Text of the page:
Oklahoma City and surrounding communities were struck by multiple tornadoes Friday night, killing nine people. This was only 11 days after an EF-5 tornado hit Moore (a southern suburb of OKC). We were in northeast Oklahoma, a long way from the tornadoes that made the news, for my father’s funeral. But our county too had three tornadoes. The funeral was in the morning, but that night the tornado sirens went off three times and we had to scramble to find shelter. [Read more…]
Well, in our travels, we went through Moore, seeing the devastation that was truly awful–in the sense of both “terrible” and in the older sense of “awe-inspiring.” A whole swathe of the city, marking the twister’s path, just obliterated, with houses, businesses, and other structures reduced to unrecognizable piles of debris. Coming back, we went by a forested region outside of town, the trees just knocked over and thrown about like toys.
We didn’t see our two sets of relatives by marriage who lost their homes. They were at work when the tornado struck (a major reason the loss of life was relatively small being that most people in the neighborhoods where it hit the hardest weren’t at home at that time of day). They came back to find their homes blown down to the foundations. We were told that they are feeling philosophical about it all. [Read more…]
Growing up in Oklahoma, in tornado alley, I remember hearing that tornadoes, like lightning, never strike the same place twice. Well, that’s not true. In 1999, Moore, Oklahoma–a big suburb between Oklahoma City and Norman–was struck by a monster tornado, an F-5, one so big scientists had to alter the scale, killing 44 people and wiping out a big swathe of the city. (I happened to be there a couple of days later and saw houses, shopping centers, and office buildings reduced to piles of garbage.) But Moore rebuilt.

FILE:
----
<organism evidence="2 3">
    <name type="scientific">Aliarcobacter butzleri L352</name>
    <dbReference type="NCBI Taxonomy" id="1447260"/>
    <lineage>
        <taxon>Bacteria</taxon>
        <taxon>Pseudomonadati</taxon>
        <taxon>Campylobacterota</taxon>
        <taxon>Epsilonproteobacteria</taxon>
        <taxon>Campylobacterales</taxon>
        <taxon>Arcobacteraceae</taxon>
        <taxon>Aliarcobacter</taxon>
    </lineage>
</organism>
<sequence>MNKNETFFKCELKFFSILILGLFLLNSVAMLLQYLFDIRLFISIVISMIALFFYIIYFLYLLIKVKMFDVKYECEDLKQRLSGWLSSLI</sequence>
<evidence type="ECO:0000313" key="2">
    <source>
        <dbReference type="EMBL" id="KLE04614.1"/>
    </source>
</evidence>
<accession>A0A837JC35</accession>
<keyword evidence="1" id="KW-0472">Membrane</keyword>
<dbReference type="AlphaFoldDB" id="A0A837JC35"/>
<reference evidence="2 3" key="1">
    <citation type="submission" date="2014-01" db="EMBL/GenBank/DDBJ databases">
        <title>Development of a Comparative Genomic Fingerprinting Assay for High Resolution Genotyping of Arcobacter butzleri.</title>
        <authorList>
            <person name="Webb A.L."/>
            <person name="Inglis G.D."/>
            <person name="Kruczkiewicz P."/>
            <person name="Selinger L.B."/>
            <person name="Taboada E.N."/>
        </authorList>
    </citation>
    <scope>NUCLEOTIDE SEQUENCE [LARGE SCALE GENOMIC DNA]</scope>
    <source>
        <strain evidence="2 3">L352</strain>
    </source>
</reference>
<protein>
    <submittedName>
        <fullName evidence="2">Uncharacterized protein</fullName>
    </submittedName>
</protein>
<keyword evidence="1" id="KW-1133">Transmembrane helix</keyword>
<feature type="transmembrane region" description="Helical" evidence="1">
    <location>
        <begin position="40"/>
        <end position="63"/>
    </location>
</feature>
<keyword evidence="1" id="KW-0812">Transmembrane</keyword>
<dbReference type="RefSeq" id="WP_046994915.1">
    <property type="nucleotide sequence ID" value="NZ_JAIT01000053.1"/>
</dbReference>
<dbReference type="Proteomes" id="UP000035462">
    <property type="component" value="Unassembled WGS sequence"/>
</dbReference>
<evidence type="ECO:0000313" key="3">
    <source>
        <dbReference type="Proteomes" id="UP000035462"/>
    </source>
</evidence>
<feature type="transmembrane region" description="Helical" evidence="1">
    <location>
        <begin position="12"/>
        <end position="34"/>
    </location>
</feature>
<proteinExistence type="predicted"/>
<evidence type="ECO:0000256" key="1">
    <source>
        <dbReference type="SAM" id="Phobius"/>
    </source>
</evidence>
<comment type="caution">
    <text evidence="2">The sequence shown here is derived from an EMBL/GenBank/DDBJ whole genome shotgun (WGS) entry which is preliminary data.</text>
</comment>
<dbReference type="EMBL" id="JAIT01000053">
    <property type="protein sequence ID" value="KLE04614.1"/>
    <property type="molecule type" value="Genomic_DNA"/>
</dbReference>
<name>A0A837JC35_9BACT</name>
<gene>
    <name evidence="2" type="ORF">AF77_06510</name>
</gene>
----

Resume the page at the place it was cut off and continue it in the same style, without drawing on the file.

Yesterday, Moore was hit again by another huge tornado that might have been even worse. The funnel at the top was two miles across and killed over 50 people (a toll that will likely go higher). I know two families in Moore, relatives by marriage of my wife. We got word that both of them lost their homes.
We’re on the road and should be driving through what’s left of Moore later this week.
UPDATE: Now they are saying 24 were killed, rather than the larger numbers released before. See this.
We are getting ready to set forth on an epic road trip, going the length and breadth of this great land of ours. I’ve always wanted to do that. To get our minds ready for summer vacations and as an experiment in localism, I would like to ask you this:
If I or any other reader of this blog were to come through your neck of the woods, what should we see? What should we do? Where should we eat? And if we eat there, what should we order? Is there any historical fact, cultural curiosity, or quirky inside information that we should know about?
I realize that some places may not have all that much to them, but I have found that if you scratch the surface, interesting things are everywhere. Other places, like big cities, have an overabundance of things to do, and what visitors need are recommendations and inside information.
I’d like to hear about natural vistas, odd museums, and local industries. And food: I’m a diners, drive-in, and dives kind of guy. Particularly serious BBQ. Chicago has deep-dish pizza and otherworldly hot dogs. What food stands out in your city, region, or locale? As for tourist traps, well, I’m going to be a tourist.
UPDATE: Everybody, these are priceless suggestions. I will make a pilgrimage to some of these places. Some I’ve been to already and concur about how great they are. And some actually will be on our route this summer! I urge all of you to refer to this as an online travel guide.
English theologian John Milbank gives a different argument against gay marriage. He says it will give the state direct control over reproduction, removing the mediating effect of the family in favor of purely legalistic, arbitrary, and commodified state regulations. [Read more…]